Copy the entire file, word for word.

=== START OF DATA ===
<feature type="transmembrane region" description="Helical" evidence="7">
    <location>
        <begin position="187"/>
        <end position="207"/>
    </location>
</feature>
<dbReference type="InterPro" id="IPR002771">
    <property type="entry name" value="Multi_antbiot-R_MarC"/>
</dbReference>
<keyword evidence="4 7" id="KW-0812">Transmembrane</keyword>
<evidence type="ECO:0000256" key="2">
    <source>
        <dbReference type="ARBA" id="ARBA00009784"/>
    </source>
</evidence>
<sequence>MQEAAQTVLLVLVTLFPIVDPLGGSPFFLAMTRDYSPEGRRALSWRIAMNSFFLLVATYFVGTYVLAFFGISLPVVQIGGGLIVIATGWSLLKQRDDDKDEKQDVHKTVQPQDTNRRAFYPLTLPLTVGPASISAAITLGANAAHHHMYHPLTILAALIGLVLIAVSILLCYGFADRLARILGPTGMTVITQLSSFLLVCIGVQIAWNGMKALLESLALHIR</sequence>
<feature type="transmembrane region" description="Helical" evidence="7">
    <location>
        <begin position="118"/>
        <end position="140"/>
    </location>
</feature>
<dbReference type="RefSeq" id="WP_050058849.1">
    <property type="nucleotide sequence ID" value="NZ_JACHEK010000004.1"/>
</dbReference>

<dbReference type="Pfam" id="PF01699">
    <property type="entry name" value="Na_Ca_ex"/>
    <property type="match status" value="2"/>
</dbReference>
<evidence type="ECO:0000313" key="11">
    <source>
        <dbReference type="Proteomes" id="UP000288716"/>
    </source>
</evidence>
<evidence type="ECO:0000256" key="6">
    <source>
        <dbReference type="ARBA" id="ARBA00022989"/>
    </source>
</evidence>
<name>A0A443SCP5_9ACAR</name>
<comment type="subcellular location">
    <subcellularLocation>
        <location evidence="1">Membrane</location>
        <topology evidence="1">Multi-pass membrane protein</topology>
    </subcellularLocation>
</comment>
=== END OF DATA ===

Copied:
<feature type="transmembrane region" description="Helical" evidence="7">
    <location>
        <begin position="187"/>
        <end position="207"/>
    </location>
</feature>
<dbReference type="InterPro" id="IPR002771">
    <property type="entry name" value="Multi_antbiot-R_MarC"/>
</dbReference>
<keyword evidence="4 7" id="KW-0812">Transmembrane</keyword>
<evidence type="ECO:0000256" key="2">
    <source>
        <dbReference type="ARBA" id="ARBA00009784"/>
    </source>
</evidence>
<sequence>MQEAAQTVLLVLVTLFPIVDPLGGSPFFLAMTRDYSPEGRRALSWRIAMNSFFLLVATYFVGTYVLAFFGISLPVVQIGGGLIVIATGWSLLKQRDDDKDEKQDVHKTVQPQDTNRRAFYPLTLPLTVGPASISAAITLGANAAHHHMYHPLTILAALIGLVLIAVSILLCYGFADRLARILGPTGMTVITQLSSFLLVCIGVQIAWNGMKALLESLALHIR</sequence>
<feature type="transmembrane region" description="Helical" evidence="7">
    <location>
        <begin position="118"/>
        <end position="140"/>
    </location>
</feature>
<dbReference type="RefSeq" id="WP_050058849.1">
    <property type="nucleotide sequence ID" value="NZ_JACHEK010000004.1"/>
</dbReference>

<dbReference type="Pfam" id="PF01699">
    <property type="entry name" value="Na_Ca_ex"/>
    <property type="match status" value="2"/>
</dbReference>
<evidence type="ECO:0000313" key="11">
    <source>
        <dbReference type="Proteomes" id="UP000288716"/>
    </source>
</evidence>
<evidence type="ECO:0000256" key="6">
    <source>
        <dbReference type="ARBA" id="ARBA00022989"/>
    </source>
</evidence>
<name>A0A443SCP5_9ACAR</name>
<comment type="subcellular location">
    <subcellularLocation>
        <location evidence="1">Membrane</location>
        <topology evidence="1">Multi-pass membrane protein</topology>
    </subcellularLocation>
</comment>